Diverse points of view trace more than one horizon line, and in so doing broaden our view of possible futures, not just the ones we always already agree on.
Many organizations are rethinking how to get work done, how to help their clients, and what work and business will look like moving forward. We are looking at new challenges and opportunities, but things may look different than what we were planning a few months ago.
Moving toward a new future begins with getting curious, listening, and letting go of old approaches that no longer apply. How do we see our situation clearly, gather the information we need, and begin our work toward where we want to be next? When I have big questions about humans, systems, and change, I call Martha Bird, ADP's Business Anthropologist, to get her insight.
Q: We are all very good at planning and executing a clear and understood strategy, but what happens when something big changes and we have to recalibrate? What skills and tools are important?
MB: We humans usually go about our daily lives without thinking much about why we do what we're doing. We tend to just do things the way we have always done them. But when things "go wrong" or "break down," or when our everyday realities become pressingly real – when they "loom larger than life" – our predictable routines and experiences no longer flow unselfconsciously.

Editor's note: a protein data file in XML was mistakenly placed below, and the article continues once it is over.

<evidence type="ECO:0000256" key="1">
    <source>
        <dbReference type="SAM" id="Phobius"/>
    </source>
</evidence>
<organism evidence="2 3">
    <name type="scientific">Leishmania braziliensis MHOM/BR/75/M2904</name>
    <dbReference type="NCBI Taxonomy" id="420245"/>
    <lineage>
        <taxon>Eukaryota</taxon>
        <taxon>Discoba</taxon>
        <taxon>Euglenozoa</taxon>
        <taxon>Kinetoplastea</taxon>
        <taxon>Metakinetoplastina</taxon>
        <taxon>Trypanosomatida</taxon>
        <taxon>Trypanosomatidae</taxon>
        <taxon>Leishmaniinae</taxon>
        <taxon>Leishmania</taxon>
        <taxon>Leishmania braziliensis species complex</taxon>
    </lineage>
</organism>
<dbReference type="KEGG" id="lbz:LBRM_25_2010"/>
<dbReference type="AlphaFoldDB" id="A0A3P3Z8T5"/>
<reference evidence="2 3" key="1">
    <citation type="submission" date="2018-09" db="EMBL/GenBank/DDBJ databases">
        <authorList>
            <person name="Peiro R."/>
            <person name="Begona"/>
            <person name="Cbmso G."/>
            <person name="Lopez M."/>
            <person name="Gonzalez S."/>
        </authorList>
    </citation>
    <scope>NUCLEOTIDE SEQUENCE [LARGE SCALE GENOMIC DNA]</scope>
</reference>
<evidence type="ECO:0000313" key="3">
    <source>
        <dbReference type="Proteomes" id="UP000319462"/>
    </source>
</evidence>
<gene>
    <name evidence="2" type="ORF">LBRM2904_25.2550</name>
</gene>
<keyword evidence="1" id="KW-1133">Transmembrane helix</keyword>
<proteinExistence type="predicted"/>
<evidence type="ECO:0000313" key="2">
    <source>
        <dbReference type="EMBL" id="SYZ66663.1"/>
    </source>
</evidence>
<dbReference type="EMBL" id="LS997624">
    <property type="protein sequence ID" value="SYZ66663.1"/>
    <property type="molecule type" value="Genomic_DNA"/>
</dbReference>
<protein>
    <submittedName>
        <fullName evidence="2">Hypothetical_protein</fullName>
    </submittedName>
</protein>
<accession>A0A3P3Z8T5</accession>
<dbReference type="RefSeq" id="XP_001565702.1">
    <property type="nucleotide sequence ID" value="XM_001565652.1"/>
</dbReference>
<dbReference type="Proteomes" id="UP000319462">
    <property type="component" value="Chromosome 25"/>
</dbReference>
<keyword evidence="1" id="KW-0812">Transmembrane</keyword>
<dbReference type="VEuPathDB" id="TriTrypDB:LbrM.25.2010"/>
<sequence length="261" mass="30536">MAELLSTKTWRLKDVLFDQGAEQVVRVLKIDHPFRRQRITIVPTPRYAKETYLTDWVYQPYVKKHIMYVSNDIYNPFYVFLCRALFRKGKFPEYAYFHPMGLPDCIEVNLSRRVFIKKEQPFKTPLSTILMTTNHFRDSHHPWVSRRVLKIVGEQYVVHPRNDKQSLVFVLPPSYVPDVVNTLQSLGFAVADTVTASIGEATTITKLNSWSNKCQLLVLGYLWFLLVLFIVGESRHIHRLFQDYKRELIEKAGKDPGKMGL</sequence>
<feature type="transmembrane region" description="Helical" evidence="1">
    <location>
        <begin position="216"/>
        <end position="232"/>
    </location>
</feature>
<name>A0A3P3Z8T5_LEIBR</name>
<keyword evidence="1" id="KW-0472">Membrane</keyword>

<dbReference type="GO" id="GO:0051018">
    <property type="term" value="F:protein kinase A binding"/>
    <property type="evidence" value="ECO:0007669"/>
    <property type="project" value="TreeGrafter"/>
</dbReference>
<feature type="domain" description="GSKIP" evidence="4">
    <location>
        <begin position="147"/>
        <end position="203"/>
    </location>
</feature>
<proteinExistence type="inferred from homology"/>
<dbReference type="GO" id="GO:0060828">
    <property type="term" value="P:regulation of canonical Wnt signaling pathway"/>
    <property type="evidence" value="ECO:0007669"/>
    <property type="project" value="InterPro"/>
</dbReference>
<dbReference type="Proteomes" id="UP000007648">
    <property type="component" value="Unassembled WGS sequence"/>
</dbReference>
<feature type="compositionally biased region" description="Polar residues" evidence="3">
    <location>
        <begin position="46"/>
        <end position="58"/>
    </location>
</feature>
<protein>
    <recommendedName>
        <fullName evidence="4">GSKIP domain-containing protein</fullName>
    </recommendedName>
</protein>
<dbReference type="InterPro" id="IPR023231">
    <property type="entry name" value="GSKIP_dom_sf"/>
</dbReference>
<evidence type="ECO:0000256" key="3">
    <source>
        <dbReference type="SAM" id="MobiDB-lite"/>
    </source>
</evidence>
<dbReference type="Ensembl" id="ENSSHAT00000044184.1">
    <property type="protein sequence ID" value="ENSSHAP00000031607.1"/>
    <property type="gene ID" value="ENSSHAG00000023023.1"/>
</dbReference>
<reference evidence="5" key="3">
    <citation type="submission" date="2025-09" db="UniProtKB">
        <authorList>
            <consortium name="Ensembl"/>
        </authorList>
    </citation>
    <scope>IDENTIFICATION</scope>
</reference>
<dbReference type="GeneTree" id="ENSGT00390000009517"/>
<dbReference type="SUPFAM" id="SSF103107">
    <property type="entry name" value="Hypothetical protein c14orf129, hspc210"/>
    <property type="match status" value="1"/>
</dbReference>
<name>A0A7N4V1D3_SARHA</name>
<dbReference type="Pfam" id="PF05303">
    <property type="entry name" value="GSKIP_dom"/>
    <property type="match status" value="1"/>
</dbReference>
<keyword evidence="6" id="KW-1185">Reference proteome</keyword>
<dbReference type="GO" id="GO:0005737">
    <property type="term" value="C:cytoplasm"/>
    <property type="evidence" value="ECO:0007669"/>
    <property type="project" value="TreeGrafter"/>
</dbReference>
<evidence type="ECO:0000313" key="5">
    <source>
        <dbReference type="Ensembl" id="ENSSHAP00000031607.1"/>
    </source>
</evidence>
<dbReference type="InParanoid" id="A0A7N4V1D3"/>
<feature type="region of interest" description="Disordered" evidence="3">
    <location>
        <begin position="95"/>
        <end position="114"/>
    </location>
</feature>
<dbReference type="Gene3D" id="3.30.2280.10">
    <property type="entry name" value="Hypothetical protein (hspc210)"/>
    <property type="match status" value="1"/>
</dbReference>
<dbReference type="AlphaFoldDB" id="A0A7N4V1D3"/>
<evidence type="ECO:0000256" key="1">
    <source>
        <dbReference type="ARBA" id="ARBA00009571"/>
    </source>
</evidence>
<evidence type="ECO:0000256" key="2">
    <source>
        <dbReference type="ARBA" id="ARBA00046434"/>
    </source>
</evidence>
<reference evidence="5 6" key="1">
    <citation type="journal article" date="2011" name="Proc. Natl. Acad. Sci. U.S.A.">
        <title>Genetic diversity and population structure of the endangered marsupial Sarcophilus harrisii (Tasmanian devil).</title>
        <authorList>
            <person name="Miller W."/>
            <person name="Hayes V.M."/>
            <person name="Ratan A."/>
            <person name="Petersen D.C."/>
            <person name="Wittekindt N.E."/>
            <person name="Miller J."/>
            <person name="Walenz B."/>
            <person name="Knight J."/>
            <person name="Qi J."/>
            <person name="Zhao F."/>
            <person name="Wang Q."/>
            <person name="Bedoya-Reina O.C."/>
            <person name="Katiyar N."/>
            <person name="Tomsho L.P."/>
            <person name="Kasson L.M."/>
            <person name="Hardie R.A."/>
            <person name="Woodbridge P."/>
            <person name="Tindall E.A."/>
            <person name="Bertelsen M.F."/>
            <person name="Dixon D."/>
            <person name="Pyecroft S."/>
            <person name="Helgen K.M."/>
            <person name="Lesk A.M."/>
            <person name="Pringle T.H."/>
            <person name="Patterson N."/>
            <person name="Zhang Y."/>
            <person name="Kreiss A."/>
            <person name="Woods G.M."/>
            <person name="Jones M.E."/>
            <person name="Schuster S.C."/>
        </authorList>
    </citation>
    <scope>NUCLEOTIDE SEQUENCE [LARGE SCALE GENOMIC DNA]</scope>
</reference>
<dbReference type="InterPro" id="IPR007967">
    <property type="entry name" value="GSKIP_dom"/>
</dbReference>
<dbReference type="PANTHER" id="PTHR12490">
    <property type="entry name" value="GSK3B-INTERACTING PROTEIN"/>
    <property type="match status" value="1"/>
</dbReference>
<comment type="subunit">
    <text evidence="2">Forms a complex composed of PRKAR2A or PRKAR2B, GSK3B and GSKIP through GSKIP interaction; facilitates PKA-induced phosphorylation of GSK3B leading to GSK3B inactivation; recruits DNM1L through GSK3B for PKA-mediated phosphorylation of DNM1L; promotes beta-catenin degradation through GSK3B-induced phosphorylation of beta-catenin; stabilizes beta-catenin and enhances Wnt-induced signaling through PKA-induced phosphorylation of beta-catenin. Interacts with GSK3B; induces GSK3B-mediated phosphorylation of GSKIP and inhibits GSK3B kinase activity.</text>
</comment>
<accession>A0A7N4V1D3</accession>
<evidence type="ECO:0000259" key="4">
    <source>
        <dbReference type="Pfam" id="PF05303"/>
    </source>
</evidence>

Many of us have found this "emerging reality" extremely jarring. It's like the story of two fish swimming along who are greeted by a third fish. The third fish asks, "How's the water?" The two fish look at one another and say, "What's water?" We "swim" in our culture like those fish. By and large, our cultural "medium" – social, technological and material – seems invisible, like the water for the fish, until stuff goes wrong.
I'd say the ability to adapt is an important skill to practice during times of unprecedented flux. Along with adaptability, I would add flexibility, self-reflection, and as much calm as you can muster. Sounds kind of like doing yoga. These skills are important as many of us feel like "fish out of water." We need to learn to take time to breathe and create moments of calm and mindfulness. Take the time. You're worth it.